Here’s where Rodham and real life diverge, though. Real Hillary set aside her qualms about Bill’s philandering and accepted his proposal of marriage – you can read the rest in her Wikipedia entry. In Rodham, though, Fictional Hillary declines, and sets off to start her own career in academia, eventually transitioning into politics herself.

The margin between staying and leaving was so thin; really, it could have gone either way.

Rodham (Page 146)

Rodham offers fascinating insight into Hillary’s mind – or, at least, Sittenfeld’s informed best-guess about it. The choice to relay the story from a first-person point of view doubles the effect. It’s shockingly intimate, even quite horny at times. I found it difficult to force myself to forget that Rodham is about a real person, and that she might have read this imagined version of her own life. There seemed to be no limit on what Sittenfeld imagined for Hillary: what she does when she’s alone, what she likes in bed, what her bowel movements are like.

(Despite extensive Googling, I haven’t been able to find any mention of Real Hillary reading and/or commenting on Rodham. If you know of such evidence, please share it with me! I’m dying to know what she thinks about it!)

I hope I’m not giving you the wrong idea: Rodham isn’t a schlocky fictional exposé. With equal care and attention, Sittenfeld also addresses the Big Issues: sex, sexism, racism, and aging.

Bill doesn’t come off looking too good – at best, he’s portrayed as a charismatic manipulator who can’t keep it in his pants (and I can’t say I finished Rodham thinking the best of him). Hillary’s father comes off as a real prick, too. Completing the trifecta of arseholery, Donald Trump makes his first appearance around page 270 (2005, in Fictional Hillary’s timeline), and remains a peripheral caricature throughout the remainder of the story.

Wasn’t Donald simply a far less palatable version of Bill? Rich and narcissistic and verbose, charismatic, and transfixing? Bill was far smarter, but was he really less sleazy?

Rodham (Page 332)


I noted down a few small qualms as I read Rodham. The dialogue is a bit stilted and formal. The opening chapters assume a strong working knowledge of the U.S. political system. There are odd time jumps in the narrative – for example, skipping right over Fictional Hillary’s first campaign for U.S. Senate, after a lot of build-up to her decision to run at all – and the ending was abrupt. But none of these issues really detracted from my enjoyment and thrill at entering this alternative world, one where a complex woman lays down the gauntlet (and Bill’s political aspirations fall to shit without her).

In a review, The New Yorker criticised Sittenfeld for creating a less controversial Hillary in Rodham. It’s true, Fictional Hillary isn’t faced with a lot of the political decisions that her critics still deride her for to this day. But artificially inserting those facts into the fictional alterna-world would have ruined the book’s conceit, as far as I can tell. Sittenfeld isn’t recreating reality on the page – she’s imagining a different reality, one that allows us to explore ideas about politics and gender with recognisable figures and a control group (i.e., “what really happened”) to compare it to.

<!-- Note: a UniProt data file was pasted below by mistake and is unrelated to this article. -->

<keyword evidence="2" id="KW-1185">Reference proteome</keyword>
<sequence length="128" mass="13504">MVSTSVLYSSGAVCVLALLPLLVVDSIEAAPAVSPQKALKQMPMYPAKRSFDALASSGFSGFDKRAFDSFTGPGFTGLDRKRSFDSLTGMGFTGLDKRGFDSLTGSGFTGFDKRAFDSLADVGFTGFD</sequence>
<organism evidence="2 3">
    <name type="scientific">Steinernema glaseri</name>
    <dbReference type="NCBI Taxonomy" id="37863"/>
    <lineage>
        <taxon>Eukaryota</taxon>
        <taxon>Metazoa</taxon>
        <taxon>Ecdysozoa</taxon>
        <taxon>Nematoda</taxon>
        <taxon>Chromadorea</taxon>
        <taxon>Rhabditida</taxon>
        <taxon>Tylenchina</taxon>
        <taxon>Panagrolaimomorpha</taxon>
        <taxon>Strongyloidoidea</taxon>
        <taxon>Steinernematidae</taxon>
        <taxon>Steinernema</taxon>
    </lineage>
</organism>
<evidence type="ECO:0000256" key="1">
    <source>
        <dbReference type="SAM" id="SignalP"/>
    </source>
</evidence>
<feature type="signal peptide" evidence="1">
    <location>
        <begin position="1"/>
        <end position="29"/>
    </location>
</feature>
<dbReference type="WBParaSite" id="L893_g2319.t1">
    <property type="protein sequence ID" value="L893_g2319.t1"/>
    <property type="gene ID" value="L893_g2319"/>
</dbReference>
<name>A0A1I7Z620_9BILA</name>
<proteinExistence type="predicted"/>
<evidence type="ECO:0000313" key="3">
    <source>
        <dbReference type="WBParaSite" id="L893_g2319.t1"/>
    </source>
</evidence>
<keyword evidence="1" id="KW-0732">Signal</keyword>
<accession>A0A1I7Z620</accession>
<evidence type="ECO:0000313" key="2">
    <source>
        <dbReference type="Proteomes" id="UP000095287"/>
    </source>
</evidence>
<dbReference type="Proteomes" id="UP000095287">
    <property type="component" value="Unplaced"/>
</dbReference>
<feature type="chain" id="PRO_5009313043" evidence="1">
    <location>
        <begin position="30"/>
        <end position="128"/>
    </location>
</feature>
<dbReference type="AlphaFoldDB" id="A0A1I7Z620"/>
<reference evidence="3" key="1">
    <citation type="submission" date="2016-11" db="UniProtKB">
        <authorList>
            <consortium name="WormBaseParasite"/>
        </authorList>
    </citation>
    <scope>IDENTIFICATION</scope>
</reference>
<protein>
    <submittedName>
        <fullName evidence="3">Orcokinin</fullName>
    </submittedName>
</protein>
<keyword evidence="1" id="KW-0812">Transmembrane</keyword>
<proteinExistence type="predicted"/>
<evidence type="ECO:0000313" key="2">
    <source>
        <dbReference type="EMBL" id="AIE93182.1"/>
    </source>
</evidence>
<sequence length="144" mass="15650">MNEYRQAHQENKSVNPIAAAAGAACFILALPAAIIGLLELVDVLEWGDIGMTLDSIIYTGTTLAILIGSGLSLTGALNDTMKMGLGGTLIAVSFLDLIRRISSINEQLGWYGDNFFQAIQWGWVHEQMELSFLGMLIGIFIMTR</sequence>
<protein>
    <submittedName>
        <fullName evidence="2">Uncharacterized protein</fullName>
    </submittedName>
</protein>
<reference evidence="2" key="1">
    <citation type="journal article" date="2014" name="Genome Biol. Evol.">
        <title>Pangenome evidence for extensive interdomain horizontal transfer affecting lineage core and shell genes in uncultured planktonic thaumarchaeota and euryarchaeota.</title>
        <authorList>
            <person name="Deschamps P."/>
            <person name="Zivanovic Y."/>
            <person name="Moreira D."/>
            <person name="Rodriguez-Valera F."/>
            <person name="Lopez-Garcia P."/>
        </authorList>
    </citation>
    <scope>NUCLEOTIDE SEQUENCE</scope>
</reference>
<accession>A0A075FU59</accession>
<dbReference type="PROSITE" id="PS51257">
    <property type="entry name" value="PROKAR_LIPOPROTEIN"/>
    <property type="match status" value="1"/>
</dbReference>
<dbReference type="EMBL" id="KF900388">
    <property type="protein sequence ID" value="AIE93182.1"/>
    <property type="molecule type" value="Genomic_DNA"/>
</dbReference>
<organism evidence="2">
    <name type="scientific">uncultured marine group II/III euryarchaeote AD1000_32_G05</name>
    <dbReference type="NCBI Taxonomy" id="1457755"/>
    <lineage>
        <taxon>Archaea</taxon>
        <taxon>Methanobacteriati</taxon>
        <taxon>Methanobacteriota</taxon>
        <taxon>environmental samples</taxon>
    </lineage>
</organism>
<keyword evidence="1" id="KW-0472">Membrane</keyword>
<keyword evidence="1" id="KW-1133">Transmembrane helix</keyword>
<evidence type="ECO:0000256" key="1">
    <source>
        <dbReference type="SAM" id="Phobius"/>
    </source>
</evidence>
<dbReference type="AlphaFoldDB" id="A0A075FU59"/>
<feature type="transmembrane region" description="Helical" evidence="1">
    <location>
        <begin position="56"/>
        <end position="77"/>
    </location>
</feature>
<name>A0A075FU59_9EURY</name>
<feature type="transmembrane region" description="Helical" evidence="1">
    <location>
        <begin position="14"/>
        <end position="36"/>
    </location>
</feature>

I was surprised by Rodham. It was masterfully written, fascinating and shocking (at times), a pleasure to read and fuel for a lot of post-read musing. As I mentioned, I’m dying to know what Real Hillary thought of it, but if I never find out, I’ll satisfy myself with recommending it to everyone and forcing them to tell me what they think about it.

My favourite Amazon reviews of Rodham:

  • “This book is lacking in sooo many ways. For a book that is supposed to be about Hillary’s life WITHOUT Bill Clinton, so much of the book is about her relationship with Clinton. Worse yet, the only exciting part of her entire life in this book is the 4 years she spent with Clinton. Outside of that relationship, her life is like eating baked chicken and boiled potatoes every night for dinner for decades on end.” – S. Davis
  • “Save your time. Spoiler alert. She becomes President. I’m not familiar with this author and I thought only a man would write, “thrust” so many times in a sex scene. And use the word scrotum! I’m disappointed to realize the author is a woman!” – C Davis
  • “If I didn’t know any better, I’d swear that “Bill Clinton’s erect penis” was running for President in this book, There it was, hiding around every corner just waiting to leap out. And just after I’d thought I’d heard the end of it after the first part, it came charging back.” – Tamara T. Pitts
  • “I would have put it in the bin but I shredded and composted it instead. Too embarrassed to send it to my local charity book store. They already had about 7 copies; book clubs have a lot to answer for.” – Vivica